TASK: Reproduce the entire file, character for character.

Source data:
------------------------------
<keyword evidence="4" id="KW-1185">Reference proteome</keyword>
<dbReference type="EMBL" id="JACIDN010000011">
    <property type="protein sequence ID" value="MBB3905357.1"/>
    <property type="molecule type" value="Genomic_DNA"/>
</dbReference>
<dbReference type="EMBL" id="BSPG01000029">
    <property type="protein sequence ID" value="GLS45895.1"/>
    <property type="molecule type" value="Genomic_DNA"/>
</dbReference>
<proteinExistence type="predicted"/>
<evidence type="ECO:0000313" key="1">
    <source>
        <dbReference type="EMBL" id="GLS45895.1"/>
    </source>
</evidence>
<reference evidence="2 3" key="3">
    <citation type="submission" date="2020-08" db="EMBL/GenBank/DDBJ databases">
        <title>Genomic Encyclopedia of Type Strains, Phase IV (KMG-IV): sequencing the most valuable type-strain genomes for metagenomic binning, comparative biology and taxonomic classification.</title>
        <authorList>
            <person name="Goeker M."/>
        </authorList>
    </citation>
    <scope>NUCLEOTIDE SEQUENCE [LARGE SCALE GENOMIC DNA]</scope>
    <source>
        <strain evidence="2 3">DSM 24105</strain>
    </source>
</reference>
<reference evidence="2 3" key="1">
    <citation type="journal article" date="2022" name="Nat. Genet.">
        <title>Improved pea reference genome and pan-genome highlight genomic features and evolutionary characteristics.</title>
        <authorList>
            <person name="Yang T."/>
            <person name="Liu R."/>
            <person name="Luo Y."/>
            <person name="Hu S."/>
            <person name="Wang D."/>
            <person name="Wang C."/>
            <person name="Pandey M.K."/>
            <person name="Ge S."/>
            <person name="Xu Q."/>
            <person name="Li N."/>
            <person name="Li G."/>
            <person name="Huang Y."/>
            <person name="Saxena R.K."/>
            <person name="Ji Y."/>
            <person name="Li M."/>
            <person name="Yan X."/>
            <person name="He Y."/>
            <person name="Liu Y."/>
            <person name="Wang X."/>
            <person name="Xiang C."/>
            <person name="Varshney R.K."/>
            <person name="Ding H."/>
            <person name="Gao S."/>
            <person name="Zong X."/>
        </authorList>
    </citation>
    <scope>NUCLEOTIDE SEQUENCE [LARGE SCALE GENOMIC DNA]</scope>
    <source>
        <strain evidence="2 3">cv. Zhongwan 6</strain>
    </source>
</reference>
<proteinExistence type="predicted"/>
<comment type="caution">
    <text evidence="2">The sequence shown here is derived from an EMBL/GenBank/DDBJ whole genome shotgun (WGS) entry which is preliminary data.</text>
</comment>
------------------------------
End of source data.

<keyword evidence="4" id="KW-1185">Reference proteome</keyword>
<dbReference type="EMBL" id="JACIDN010000011">
    <property type="protein sequence ID" value="MBB3905357.1"/>
    <property type="molecule type" value="Genomic_DNA"/>
</dbReference>
<dbReference type="EMBL" id="BSPG01000029">
    <property type="protein sequence ID" value="GLS45895.1"/>
    <property type="molecule type" value="Genomic_DNA"/>
</dbReference>
<proteinExistence type="predicted"/>
<evidence type="ECO:0000313" key="1">
    <source>
        <dbReference type="EMBL" id="GLS45895.1"/>
    </source>
</evidence>
<reference evidence="2 3" key="3">
    <citation type="submission" date="2020-08" db="EMBL/GenBank/DDBJ databases">
        <title>Genomic Encyclopedia of Type Strains, Phase IV (KMG-IV): sequencing the most valuable type-strain genomes for metagenomic binning, comparative biology and taxonomic classification.</title>
        <authorList>
            <person name="Goeker M."/>
        </authorList>
    </citation>
    <scope>NUCLEOTIDE SEQUENCE [LARGE SCALE GENOMIC DNA]</scope>
    <source>
        <strain evidence="2 3">DSM 24105</strain>
    </source>
</reference>
<reference evidence="2 3" key="1">
    <citation type="journal article" date="2022" name="Nat. Genet.">
        <title>Improved pea reference genome and pan-genome highlight genomic features and evolutionary characteristics.</title>
        <authorList>
            <person name="Yang T."/>
            <person name="Liu R."/>
            <person name="Luo Y."/>
            <person name="Hu S."/>
            <person name="Wang D."/>
            <person name="Wang C."/>
            <person name="Pandey M.K."/>
            <person name="Ge S."/>
            <person name="Xu Q."/>
            <person name="Li N."/>
            <person name="Li G."/>
            <person name="Huang Y."/>
            <person name="Saxena R.K."/>
            <person name="Ji Y."/>
            <person name="Li M."/>
            <person name="Yan X."/>
            <person name="He Y."/>
            <person name="Liu Y."/>
            <person name="Wang X."/>
            <person name="Xiang C."/>
            <person name="Varshney R.K."/>
            <person name="Ding H."/>
            <person name="Gao S."/>
            <person name="Zong X."/>
        </authorList>
    </citation>
    <scope>NUCLEOTIDE SEQUENCE [LARGE SCALE GENOMIC DNA]</scope>
    <source>
        <strain evidence="2 3">cv. Zhongwan 6</strain>
    </source>
</reference>
<proteinExistence type="predicted"/>
<comment type="caution">
    <text evidence="2">The sequence shown here is derived from an EMBL/GenBank/DDBJ whole genome shotgun (WGS) entry which is preliminary data.</text>
</comment>